Deciding on the best course of action as a team while eliminating politics
Key directional decisions at times can be difficult, especially when all suggestions or options will make a major difference. Your resources are few. Herein lies the challenge - how to make the best possible decision that will make the most impact.
Let’s think about a brainstorming session. There are a lot of ideas for improvement on the whiteboard. But now we have to select the best options for execution. One tool we can use that makes prioritizing much easier is something called a “Must / Want” chart.
A “Must / Want” chart pins musts against wants and assigns a score to each idea. The idea with the best score wins. And the beauty is, the score is assigned by taking everybody's voice into consideration.
Step 1. What are the Musts
For example: We have $5000.00 to apply to a marketing campaign.
A brainstorming session has generated 4 ideas, these are:
- Campaign 1 (nurture) - Cost - $3500
- Campaign 2 (brand awareness) - Cost - $4000
- Campaign 3 (lead generation)- Cost - $4500
- Campaign 4 (multi-channel) - Cost - $5500
Off the bat, campaign 4 is crossed off the list because it exceeds the cost.
Step 2. Define the Wants
The team then decides on the wants, which are:
- Involvement of a new team member
- Use of a specific vendor to continue to strengthen the relationship
- Use of social media to continue to grow social footprint
- Improve contact database field completion for a select segment
Not all of the wants can be satisfied by each of the projects on the table. Some campaigns do it better than others. And this is where the magic of the “Must / Want” chart lies. It rates importance of wants while pinning results against what is being evaluated. This will give us the best course of action, while everybody has a definite voice in the process.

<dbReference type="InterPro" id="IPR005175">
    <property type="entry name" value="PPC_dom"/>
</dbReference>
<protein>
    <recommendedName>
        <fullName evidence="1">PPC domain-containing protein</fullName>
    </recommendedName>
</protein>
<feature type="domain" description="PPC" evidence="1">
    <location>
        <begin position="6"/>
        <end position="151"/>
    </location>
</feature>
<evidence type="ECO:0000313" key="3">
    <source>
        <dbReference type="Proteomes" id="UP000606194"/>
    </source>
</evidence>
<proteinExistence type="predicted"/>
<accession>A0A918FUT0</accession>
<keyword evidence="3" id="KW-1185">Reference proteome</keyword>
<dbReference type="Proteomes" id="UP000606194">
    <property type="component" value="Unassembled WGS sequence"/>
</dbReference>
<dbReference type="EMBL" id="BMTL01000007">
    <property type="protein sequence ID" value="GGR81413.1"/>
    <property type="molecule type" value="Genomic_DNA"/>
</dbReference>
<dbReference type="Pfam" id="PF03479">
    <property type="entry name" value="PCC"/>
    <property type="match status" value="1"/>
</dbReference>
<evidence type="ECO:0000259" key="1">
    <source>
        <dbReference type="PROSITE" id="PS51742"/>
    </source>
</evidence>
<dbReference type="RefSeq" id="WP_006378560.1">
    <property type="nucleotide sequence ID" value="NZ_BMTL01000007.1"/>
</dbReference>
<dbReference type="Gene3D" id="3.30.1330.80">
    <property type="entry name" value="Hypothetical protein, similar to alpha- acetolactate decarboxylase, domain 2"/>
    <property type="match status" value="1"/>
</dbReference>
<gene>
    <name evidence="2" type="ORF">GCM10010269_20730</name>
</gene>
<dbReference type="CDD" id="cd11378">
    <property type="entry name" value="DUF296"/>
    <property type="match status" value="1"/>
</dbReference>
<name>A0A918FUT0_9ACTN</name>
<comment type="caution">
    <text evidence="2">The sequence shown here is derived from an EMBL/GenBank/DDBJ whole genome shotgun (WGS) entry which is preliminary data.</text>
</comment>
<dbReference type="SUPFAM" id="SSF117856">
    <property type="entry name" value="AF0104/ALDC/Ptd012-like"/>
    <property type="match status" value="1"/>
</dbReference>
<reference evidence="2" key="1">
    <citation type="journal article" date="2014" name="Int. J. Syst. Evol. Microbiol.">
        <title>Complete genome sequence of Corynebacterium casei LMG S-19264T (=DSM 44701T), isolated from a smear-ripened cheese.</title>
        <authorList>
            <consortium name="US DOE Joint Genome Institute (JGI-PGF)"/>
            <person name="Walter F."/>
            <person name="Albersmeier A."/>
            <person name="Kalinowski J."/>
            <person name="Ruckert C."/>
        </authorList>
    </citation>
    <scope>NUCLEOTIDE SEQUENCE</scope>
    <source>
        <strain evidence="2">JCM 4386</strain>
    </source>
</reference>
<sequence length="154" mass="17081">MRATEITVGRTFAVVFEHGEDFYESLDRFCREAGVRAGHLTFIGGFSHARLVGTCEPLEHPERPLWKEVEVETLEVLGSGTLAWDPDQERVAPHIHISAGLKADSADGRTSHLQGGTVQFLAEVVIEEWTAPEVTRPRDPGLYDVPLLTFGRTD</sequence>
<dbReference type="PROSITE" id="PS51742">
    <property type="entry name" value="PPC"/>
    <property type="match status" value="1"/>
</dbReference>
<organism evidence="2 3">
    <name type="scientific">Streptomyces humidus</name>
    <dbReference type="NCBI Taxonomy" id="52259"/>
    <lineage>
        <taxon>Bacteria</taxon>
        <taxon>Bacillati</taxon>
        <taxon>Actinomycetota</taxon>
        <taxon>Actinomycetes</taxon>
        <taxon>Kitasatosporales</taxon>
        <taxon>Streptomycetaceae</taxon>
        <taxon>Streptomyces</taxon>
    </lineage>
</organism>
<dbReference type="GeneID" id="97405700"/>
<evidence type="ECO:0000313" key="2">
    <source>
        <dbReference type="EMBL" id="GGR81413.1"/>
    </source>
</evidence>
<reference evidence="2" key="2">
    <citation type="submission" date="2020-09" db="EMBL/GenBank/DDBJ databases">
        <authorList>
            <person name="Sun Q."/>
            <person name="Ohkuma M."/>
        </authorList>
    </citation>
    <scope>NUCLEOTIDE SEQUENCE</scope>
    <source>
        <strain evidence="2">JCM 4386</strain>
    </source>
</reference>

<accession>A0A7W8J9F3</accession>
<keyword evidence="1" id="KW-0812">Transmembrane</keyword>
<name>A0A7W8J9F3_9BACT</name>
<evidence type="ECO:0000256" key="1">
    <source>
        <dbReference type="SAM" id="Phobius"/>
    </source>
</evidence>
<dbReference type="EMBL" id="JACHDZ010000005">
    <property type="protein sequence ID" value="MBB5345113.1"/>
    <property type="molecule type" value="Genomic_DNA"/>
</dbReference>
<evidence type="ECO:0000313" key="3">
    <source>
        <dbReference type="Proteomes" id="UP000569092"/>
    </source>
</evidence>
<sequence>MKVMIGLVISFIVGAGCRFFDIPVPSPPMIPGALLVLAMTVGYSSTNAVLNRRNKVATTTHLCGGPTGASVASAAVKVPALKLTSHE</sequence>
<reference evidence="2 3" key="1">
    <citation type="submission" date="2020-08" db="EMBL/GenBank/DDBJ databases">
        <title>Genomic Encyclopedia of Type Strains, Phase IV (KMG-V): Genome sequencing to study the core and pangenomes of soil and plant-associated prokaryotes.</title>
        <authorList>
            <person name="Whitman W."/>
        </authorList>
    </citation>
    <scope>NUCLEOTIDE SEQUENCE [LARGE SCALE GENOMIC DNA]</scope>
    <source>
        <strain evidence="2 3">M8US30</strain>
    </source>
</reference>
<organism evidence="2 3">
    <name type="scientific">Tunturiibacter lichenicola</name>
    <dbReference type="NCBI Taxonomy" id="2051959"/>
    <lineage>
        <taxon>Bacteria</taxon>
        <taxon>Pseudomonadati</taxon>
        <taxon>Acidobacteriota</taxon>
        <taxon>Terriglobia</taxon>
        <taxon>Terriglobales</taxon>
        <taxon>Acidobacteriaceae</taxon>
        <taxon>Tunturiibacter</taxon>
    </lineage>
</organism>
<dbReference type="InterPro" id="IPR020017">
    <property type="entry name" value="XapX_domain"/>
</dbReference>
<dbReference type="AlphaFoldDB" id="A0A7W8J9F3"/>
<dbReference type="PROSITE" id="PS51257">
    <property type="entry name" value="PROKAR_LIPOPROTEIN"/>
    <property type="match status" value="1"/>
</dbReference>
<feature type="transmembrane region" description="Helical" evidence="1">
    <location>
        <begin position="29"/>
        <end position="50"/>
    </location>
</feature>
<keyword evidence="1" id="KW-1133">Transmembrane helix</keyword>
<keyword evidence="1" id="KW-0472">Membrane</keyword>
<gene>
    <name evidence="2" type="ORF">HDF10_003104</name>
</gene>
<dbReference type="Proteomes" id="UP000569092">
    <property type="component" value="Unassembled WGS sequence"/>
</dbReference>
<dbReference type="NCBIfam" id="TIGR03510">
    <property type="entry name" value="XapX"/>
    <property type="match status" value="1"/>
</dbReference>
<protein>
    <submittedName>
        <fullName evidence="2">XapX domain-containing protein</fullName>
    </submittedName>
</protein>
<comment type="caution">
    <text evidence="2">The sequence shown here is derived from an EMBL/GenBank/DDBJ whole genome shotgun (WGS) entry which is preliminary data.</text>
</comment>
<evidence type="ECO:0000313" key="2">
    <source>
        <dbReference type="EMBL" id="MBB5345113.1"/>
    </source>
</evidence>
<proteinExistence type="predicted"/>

Let’s continue with the example.
The team must now decide on the weights to give the wants by assigning a value with 10 being the highest. The only rule here is that there can be one 10. We also try to avoid duplicating weight values where possible.
Step 3. Assign weights to the Wants
Because we want to move leads through the funnel we need a project that impacts lead scoring, which means that the team needs to create a form, landing page and some assets. With that in mind, the team agreed to the weights below:
|Let new team member lead new campaign||8|
|Use specific vendor||9|
What’s left is to decide on the campaign options that the team brainstormed on.
Step 4. Create “Must / Want” chart for evaluation and evaluate
For this part we create another chart with the campaign options on top. Here we ask each member, on a scale of 1-10, how does each campaign satisfy each want? We then average the responses and and multiply results by the weight of the want.
|Wants||Weight||Nurture||Brand awareness||Lead gen|
|Database Health||10||Avareage: 7 Score: 70||Average: 4 Score: 40||Average: 5 Score: 50|
|Use Specific Vendor||9||Average: 8 Score: 72||Average: 9 Score: 81||Average: 9 Score: 81|
|Involvement of new team member||8||Average: 4 Score: 32||Average: 8 Score: 64||Average: 7 Score: 56|
|Leverage Social||7||Average: 7 Score: 49||Average: 8 Score: 56||Average: 9 Score: 63|
|Totals (sum of score of each campaign option)||223||241||250|
In summing the totals, its determined that campaign 3 - the lead gen campaign, is the winner.
If we didn’t go through this exercise the team would have voted to execute a nurture campaign. It’s the cheapest and easiest to launch. But in going through this exercise, it’s clear that the best course of action is the lead gen campaign. The “Must / Want” chart is much more effective way of decision making then multi-voting, which is going around the table and counting votes for a specific project.
This doesn’t lend only to marketing either. You can use this anytime there are multiple options and stakeholders. This also works great when doing this in the context of family planning such as vacations or weekend projects. Try it out!